Appleton's Cyclopedia of American Biography, edited by James
Grant Wilson, John Fiske and Stanley L. Klos. Six volumes, New York: D. Appleton
and Company, 1887-1889 and 1999. Virtualology.com warns that these 19th Century
biographies contain errors and bias. We rely on volunteers to edit the historic
biographies on a continual basis. If you would like to edit this biographyplease
submit a rewritten biography in text form.
If acceptable, the new biography will be published above the 19th Century
Appleton's Cyclopedia Biography citing the volunteer editor
Virtual American Biographies
Over 30,000 personalities
with thousands of 19th Century illustrations, signatures, and exceptional life
welcomes editing and additions to the
biographies. To become this site's editor or a contributor
or e-mail Virtualology here.
RIGGS, Stephen Return, missionary, born in Steubenville, Ohio, 23 March, 1812: died in Beloit, Wisconsin, 24 August, 1883. He was graduated at Jefferson college, Pennsylvania, in 1834, and after spending a year in Western theological seminary at Allegheny, Pennsylvania, was licensed to preach by the presbytery of Chillicothe. Having been sent out as a missionary by the American board, he proceeded to Lake Harriet mission, near Fort Shelling in 1837. Here he spent several months in studying the Dakota language, and subsequently joined the mission at Lac-qui-parle, where, in 1839, he entertained John C. Fremont and Jean Nicollet (q. v.). In 1843 he opened a new mission station at Traverse des Sioux, and was in charge of it until December, 1846, when he returned to Lac-qui-parle, and remained there until 1854. In that year he removed to Hazelwood station, near the mouth of Yellow Medicine river, and built a boarding-school for Dakota children. Here, assisted after 1858 by his son, Alfred, he labored until the summer of 1862, when his work was interrupted by the Indian insurrection of that year. (See LITTLE CROW.) Mr. Riggs and his family left their home on 19 August, and, after travelling several days and after many hair-breadth escapes, succeeded in reaching a place of safety. Hastening to St. Paul, Dr. Riggs offered his services to Governor Ramsey, of Minnesota, who commissioned him chaplain of the military expedition that was sent out to protect the frontier and punish the hostile Indians. After the campaign closed, Dr. Riggs employed his summers in visiting mission stations, and his winters in completing the translation of the Bible into the Dakota language, which was published before his death. Nearly fifty books, consisting of translations and original writings in connection with Dakota history, customs and language, represent the literary work of his lifetime. He received the degree of D. D. from Beloit college in 1873 and that of LL.D. from Jefferson. He also wrote "The Dakota First Reading-Book," with Gideon H. Pond (Cincinnati, 1839); " Wowapi Mitawi, Tamakece Kagu: My Own Book" (Boston, 1842); "Dakota Tawoonspe, or Dakota Lessons" (Louisville, 1850) ; and "Dakota Vocabulary" (New York, 1852); and edited "A Grammar and Dictionary of the Dakota Language, collected by the Members of the Dakota Mission" (Washington, 1852, being vol. iv. of "Smithsonian Contributions ; revised ed., 1883) ; "Tahkoo Wakan, or the Gospel among the Dakotas" (1869) ; " The Bible in Dakota," with Dr. J. S. Williamson" (1879); and "Forty Years among the Sioux" (1880). He also edited, with Reverend J. P. Williamson, "Hymns in the Dakota Language" (New York, 1869).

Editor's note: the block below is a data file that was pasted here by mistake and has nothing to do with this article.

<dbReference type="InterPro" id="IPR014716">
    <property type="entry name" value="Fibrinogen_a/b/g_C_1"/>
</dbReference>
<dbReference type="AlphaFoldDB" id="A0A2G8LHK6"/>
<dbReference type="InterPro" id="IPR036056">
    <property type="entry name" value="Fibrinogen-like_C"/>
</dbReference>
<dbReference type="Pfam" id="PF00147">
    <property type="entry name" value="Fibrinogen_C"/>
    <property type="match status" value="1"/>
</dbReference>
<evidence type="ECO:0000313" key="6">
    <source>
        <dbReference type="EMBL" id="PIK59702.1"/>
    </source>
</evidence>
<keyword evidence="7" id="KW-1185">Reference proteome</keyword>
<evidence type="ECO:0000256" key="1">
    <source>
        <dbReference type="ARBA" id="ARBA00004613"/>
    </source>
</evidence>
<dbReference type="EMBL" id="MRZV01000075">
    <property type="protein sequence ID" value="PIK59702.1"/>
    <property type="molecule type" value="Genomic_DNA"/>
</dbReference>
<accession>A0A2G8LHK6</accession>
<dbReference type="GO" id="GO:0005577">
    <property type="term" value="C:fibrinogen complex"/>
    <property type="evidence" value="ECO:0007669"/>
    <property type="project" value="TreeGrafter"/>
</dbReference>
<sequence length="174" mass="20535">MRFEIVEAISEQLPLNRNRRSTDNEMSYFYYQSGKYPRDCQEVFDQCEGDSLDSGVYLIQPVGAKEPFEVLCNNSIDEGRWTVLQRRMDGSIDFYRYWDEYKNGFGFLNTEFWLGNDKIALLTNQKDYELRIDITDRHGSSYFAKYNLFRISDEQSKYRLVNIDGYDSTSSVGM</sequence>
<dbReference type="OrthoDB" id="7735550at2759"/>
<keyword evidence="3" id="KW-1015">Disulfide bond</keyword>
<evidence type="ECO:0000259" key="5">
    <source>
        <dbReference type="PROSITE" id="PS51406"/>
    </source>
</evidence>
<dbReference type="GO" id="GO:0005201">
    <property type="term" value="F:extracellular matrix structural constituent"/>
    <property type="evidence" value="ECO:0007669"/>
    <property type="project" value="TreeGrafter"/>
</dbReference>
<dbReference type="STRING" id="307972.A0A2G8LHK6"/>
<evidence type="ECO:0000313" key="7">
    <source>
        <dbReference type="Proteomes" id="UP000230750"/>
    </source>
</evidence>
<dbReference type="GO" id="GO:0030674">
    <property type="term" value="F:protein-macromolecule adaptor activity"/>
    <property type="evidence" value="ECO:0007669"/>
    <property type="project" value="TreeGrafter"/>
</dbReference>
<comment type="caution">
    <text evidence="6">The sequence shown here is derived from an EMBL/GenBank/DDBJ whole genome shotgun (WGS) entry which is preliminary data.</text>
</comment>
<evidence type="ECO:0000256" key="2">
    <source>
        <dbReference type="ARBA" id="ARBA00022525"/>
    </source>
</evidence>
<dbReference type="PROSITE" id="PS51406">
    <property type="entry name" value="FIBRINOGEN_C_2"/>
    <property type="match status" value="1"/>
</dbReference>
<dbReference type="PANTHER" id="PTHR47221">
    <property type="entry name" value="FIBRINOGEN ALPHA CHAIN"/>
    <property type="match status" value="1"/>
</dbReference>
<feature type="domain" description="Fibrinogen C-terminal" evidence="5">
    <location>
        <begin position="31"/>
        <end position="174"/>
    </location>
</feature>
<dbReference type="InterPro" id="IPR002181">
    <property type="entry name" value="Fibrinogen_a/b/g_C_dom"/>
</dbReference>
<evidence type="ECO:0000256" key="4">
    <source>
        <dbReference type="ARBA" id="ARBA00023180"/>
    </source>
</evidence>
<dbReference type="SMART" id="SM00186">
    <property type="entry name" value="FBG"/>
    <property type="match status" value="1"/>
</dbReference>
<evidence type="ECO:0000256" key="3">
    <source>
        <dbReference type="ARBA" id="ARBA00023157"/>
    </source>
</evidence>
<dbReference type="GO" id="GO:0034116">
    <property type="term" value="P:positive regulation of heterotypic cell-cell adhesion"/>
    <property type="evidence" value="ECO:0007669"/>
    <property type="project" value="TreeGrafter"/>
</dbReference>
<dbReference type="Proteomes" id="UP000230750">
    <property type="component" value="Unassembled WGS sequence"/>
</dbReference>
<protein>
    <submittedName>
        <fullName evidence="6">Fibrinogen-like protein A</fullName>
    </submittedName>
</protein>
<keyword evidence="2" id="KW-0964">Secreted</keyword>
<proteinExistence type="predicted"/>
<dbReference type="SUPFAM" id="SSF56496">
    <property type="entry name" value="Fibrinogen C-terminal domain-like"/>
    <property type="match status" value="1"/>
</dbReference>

This site and its contents are not affiliated, connected,
associated with or authorized by the individual, family,
friends, or trademarked entities utilizing any part or
the subject's entire name. Any official or affiliated
sites that are related to this subject will be hyper
linked below upon submission
and Evisum, Inc. review.
Please join us in our mission to incorporate The Congressional Evolution of the United States of America discovery-based curriculum into the classroom of every primary and secondary school in the United States of America by July 2, 2026, the nation’s 250th birthday. , the United States of America: We The
People. Click Here